There has been a lot of conversation since Covid about the challenges of recruiting volunteers. I've written a few posts on it, but my favorite one was Seven Steps To Deal With The Stress of Volunteer Management from last July. It outlines the process for everything from recruiting to caring for volunteers.
This one is much narrower in scope. In fact, I'd like to zero in on the first month or two after a volunteer is placed by looking at 3 common problems with new volunteers and how to solve them. Here are the problems followed by a recommended solution:
1. The serving team is already scheduled for months out.
Volunteer scheduling software is an amazing tool. It gives staff and volunteers the ability to create a schedule for weeks, even months at a time. Then it sends out reminders and facilitates communication if subs are needed or schedules are changed.
When new volunteers are recruited, trained, and placed on the team; they want to start serving right away. In fact, they need to. If the schedule for that team is set far into the future it can create a problem for you as the leader of the volunteer team. You need to revise the schedule.
Our team spent some time late last year analyzing this problem and then developing a very straightforward solution to be able to apend a volunteer schedule. If you are a Churchteams client, here is the Knowledge Base Article on how to do that.
2. It seems like some new volunteers are not committed.
Objective data that demonstrates a lack of consistency is always better than a gut feeling that someone is or isn't committed. People have different personalities. There are some you would never miss, but there are others who somehow sneak in and you may not notice them.
This is why you need to develop a system to consistently check volunteers in. We recommend using our All Check solution so that volunteers can check-in with other family members.
If they don't have other family members checking in, they still use the same check-in process that everyone else does. This gives the church the option not to create a separate check-in system for volunteers.
Once you've developed an effective system for capturing attendance, we recommend creating and automating reports that notify leaders of volunteers who may have missed 3 or more times in a row.
3. We want to do a better job of caring for new volunteers.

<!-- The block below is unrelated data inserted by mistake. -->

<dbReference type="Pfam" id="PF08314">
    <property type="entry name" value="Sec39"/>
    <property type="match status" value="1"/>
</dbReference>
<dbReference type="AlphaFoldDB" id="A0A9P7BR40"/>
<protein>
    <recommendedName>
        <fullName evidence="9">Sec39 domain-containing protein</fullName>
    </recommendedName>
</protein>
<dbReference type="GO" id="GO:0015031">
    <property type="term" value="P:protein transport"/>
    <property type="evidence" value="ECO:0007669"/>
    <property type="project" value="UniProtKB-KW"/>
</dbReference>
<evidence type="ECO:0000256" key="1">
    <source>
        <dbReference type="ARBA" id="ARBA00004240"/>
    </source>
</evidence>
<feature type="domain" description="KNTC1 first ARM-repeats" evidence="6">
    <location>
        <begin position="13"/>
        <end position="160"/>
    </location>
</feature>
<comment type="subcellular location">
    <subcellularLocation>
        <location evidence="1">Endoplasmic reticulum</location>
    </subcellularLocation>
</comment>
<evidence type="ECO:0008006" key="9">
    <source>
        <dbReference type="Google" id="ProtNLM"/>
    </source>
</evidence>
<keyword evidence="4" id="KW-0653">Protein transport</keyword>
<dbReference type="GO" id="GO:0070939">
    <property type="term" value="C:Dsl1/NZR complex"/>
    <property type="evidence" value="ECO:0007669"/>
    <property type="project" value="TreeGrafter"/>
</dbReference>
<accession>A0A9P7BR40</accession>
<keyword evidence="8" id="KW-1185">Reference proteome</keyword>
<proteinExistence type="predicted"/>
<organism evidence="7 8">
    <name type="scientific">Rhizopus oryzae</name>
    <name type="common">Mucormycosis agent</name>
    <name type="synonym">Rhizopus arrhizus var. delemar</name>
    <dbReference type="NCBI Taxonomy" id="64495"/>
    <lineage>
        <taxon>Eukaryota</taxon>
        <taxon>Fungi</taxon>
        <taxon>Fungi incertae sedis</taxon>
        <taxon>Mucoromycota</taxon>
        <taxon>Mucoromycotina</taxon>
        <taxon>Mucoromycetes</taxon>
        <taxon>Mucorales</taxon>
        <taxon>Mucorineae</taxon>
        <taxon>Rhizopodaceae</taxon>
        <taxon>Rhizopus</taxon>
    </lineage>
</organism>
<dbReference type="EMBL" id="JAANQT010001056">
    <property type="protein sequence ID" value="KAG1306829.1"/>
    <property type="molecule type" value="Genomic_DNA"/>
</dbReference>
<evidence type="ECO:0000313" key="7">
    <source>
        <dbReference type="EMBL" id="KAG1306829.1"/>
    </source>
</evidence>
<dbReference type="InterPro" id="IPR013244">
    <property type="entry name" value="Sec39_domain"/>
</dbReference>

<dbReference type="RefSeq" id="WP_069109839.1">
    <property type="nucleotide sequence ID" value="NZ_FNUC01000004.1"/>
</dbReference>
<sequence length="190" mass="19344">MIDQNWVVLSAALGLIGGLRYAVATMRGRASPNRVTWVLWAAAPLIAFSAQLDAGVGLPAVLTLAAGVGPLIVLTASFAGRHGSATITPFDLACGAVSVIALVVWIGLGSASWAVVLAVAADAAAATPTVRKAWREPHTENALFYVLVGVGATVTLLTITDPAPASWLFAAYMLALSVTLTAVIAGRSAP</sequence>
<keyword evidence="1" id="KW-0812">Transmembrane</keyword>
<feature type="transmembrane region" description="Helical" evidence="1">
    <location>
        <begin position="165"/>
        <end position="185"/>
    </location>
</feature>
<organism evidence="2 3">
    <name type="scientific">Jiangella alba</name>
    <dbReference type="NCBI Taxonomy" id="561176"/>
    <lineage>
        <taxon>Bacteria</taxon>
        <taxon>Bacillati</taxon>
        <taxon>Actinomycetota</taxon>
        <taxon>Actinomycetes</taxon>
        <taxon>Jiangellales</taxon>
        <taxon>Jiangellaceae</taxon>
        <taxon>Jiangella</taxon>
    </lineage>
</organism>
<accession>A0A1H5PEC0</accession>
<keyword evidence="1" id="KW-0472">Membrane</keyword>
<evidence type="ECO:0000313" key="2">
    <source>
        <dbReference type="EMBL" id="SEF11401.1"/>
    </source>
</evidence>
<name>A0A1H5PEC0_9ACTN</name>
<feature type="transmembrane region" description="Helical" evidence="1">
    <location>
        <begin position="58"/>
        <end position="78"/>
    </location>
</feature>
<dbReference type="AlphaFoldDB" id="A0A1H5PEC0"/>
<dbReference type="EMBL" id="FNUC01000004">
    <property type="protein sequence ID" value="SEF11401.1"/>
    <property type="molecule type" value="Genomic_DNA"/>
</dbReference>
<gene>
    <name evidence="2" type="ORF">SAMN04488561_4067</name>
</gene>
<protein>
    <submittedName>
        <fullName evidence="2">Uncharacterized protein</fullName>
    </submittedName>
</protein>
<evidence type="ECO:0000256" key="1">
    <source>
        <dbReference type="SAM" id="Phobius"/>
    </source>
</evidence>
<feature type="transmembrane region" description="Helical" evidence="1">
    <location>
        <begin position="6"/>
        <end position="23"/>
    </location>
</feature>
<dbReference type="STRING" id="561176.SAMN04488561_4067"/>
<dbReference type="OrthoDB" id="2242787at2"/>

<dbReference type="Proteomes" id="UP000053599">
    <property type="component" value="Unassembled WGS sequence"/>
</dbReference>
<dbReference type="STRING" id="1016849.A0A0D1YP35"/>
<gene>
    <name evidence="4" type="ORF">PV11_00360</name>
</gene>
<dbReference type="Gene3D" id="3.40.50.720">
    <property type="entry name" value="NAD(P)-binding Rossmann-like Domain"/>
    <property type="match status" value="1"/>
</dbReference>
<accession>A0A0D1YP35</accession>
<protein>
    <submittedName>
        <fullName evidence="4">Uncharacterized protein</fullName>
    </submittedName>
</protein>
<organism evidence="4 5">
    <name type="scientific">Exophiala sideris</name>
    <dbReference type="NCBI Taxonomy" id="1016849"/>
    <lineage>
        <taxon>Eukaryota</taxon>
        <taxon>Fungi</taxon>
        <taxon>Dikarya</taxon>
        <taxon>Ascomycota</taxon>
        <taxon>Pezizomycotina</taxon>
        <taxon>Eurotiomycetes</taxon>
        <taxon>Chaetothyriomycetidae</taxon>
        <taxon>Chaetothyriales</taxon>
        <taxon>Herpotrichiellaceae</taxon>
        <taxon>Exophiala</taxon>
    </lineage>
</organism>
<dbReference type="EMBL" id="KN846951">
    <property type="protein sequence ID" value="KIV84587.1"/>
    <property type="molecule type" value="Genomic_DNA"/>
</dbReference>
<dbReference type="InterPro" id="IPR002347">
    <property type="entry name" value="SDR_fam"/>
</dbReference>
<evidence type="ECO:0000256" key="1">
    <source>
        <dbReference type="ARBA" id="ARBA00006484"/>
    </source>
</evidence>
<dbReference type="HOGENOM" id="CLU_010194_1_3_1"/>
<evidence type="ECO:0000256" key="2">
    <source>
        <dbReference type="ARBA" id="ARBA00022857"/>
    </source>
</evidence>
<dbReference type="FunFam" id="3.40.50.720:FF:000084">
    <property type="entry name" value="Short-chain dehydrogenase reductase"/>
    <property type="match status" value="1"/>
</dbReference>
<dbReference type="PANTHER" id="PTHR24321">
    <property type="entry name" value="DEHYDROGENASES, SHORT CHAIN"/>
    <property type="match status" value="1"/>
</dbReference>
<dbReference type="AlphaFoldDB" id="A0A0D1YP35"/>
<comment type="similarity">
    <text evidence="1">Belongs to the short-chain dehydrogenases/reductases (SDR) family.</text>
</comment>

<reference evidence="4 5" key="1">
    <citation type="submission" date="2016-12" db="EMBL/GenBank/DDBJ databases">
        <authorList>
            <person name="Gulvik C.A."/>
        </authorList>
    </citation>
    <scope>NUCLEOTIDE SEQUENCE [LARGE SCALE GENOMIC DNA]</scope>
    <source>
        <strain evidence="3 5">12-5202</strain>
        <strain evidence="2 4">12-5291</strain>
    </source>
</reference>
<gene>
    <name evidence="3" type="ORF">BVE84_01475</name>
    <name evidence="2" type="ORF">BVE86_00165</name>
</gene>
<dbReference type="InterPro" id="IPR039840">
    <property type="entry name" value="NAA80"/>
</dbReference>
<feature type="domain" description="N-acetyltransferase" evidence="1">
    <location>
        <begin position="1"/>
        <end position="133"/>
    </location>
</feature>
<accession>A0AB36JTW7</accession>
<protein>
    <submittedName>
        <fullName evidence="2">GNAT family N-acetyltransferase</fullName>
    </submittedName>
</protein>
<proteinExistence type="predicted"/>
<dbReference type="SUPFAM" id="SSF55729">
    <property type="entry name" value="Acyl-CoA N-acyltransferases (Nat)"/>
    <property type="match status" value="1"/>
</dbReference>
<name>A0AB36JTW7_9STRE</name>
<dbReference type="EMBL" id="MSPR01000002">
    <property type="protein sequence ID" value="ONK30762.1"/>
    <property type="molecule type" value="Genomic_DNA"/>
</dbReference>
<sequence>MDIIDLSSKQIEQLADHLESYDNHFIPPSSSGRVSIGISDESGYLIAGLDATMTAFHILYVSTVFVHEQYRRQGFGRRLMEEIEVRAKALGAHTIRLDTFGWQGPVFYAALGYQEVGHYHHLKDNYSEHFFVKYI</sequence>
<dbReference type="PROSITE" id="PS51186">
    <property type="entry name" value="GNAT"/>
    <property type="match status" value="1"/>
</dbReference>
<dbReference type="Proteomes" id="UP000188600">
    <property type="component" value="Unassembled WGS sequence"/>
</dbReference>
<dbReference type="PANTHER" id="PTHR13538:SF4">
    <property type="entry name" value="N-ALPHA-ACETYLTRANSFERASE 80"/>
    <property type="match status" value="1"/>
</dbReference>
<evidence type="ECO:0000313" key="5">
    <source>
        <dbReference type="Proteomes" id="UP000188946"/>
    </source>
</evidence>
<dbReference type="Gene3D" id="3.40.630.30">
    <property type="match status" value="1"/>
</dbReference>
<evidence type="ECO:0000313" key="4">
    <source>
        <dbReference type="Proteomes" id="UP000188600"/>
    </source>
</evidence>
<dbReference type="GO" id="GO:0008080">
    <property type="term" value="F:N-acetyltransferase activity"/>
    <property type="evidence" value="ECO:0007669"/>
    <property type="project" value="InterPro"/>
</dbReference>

One of the most important times for effective mentoring is when someone starts something new. If you, as a leader, want to do a better job helping new volunteers succeed, develop a system to make sure you call, text, or get with them each of the first few times they serve.
This will demonstrate you care way more effectively than just telling them that you care during a training or rally time. It gives them an opportunity to clarify anything they need to know as well as to share stories. It gives you a time to encourage them and spot potential trouble spots.
The best way to develop a caring system like this is to use the Notes feature in your software. When you schedule someone the first time, jump over to their profile and make a note, assigning it to yourself to follow up with them on the day of their first serving time.
Then, let the system prompt you to call or text your volunteer. When it does, add a follow up note summarizing the conversation with questions for next time, and assign it to yourself again. Do this for as long as you need to.
Using the Notes feature in this way takes the guesswork out of caring for new volunteers. It empowers you to lead with excellence without having to worry about details.
If your church is facing challenges recruiting, training, scheduling, and caring for volunteers; it is doubly important that you care for your new ones well. Summer is a great time to evaluate ministry systems in order to improve them in preparation for your fall ministry launch. Is your system for caring for new volunteers where you would like it to be?